How do spatially distinct frequency specific MEG networks emerge from one underlying structural connectome? The role of the structural eigenmodes.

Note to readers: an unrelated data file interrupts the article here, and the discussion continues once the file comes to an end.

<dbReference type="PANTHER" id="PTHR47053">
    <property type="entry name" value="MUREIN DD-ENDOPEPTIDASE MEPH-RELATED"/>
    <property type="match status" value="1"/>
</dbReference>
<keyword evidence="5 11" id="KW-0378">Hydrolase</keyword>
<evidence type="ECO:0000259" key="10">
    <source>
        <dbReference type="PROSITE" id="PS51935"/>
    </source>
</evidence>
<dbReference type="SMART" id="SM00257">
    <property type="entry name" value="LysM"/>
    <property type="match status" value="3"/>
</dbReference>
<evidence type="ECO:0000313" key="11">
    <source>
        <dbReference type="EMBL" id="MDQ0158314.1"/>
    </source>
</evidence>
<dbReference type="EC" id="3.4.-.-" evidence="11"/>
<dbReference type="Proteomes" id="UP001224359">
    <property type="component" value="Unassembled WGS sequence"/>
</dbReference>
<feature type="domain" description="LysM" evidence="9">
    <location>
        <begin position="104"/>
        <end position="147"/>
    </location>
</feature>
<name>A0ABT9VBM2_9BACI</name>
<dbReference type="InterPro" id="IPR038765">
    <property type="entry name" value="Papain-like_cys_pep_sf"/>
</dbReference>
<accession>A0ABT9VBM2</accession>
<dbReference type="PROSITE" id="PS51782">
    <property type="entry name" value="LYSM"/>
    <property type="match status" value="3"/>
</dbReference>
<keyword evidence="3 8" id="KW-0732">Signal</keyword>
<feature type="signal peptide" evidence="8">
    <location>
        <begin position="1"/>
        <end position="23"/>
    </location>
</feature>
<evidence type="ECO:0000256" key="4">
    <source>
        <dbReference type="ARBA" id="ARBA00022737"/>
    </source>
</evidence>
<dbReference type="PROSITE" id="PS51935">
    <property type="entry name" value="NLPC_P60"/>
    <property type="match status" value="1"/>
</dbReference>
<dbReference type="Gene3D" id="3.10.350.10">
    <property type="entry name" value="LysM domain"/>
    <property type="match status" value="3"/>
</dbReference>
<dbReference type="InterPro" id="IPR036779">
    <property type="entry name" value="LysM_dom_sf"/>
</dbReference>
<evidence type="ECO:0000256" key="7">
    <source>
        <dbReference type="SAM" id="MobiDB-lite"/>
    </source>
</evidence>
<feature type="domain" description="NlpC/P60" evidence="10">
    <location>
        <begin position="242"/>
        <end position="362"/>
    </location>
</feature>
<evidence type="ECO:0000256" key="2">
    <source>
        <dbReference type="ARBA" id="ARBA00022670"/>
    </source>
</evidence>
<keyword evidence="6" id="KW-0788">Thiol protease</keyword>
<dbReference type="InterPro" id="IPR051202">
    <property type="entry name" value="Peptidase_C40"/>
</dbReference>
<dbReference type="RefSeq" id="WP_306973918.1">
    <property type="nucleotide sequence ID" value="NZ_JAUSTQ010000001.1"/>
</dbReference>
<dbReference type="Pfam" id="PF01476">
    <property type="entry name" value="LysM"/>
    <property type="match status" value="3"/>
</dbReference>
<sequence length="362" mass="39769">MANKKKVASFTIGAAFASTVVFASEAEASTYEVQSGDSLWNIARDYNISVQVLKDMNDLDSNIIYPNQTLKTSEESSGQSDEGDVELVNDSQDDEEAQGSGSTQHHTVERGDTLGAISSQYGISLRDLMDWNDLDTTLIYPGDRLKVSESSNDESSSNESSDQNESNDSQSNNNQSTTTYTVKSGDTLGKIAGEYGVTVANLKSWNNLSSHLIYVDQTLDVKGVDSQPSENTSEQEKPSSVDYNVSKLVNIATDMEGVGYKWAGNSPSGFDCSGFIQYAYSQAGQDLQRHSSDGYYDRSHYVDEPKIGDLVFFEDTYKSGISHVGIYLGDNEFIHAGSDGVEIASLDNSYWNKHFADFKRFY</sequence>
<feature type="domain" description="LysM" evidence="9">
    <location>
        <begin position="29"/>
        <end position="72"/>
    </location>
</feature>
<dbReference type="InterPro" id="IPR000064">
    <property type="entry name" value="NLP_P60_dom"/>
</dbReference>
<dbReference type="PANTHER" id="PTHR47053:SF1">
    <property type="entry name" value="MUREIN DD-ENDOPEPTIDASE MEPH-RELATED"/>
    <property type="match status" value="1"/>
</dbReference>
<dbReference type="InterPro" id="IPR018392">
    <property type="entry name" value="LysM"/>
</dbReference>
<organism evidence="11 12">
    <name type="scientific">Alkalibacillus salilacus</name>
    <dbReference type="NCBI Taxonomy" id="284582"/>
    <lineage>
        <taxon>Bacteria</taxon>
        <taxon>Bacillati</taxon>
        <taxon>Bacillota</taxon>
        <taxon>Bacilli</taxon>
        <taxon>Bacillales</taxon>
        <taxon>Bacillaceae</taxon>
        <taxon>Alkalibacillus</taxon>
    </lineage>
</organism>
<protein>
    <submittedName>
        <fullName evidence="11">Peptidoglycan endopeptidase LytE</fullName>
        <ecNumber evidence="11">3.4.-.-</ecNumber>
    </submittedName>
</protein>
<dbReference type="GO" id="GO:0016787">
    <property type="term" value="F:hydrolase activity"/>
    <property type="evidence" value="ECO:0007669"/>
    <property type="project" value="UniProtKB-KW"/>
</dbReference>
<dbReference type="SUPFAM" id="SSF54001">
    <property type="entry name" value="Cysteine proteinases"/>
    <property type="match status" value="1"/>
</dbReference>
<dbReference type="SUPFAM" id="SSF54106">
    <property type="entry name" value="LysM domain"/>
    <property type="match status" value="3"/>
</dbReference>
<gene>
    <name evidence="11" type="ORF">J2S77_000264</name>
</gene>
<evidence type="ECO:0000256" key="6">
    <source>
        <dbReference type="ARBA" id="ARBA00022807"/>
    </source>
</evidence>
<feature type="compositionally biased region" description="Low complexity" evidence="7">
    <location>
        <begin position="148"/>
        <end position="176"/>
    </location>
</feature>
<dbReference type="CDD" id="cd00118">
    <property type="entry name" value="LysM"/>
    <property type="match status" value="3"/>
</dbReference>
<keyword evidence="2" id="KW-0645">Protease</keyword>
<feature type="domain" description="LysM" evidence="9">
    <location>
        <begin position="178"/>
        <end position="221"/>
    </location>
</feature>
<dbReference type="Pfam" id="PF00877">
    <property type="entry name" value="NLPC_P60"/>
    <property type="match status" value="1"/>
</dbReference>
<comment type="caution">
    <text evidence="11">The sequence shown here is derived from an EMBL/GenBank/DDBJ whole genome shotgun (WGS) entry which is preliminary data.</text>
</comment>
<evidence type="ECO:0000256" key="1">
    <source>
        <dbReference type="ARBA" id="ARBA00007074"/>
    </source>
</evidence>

Functional networks obtained from magnetoencephalography (MEG) from different frequency bands show distinct spatial patterns. It remains to be elucidated how distinct spatial patterns in MEG networks emerge given a single underlying structural network. Recent work has suggested that the eigenmodes of the structural network might serve as a basis set for functional network patterns in the case of functional MRI. Here, we take this notion further in the context of frequency band specific MEG networks. We show that a selected set of eigenmodes of the structural network can predict different frequency band specific networks in the resting state, ranging from delta (1-4 Hz) to the high gamma band (40-70 Hz). These predictions outperform predictions based from surrogate data, suggesting a genuine relationship between eigenmodes of the structural network and frequency specific MEG networks. We then show that the relevant set of eigenmodes can be excited in a network of neural mass models using linear stability analysis only by including delays. Excitation of an eigenmode in this context refers to a dynamic instability of a network steady state to a spatial pattern with a corresponding coherent temporal oscillation. Simulations verify the results from linear stability analysis and suggest that theta, alpha and beta band networks emerge very near to the bifurcation. The delta and gamma bands in the resting state emerges further away from the bifurcation. These results show for the first time how delayed interactions can excite the relevant set of eigenmodes that give rise to frequency specific functional connectivity patterns.

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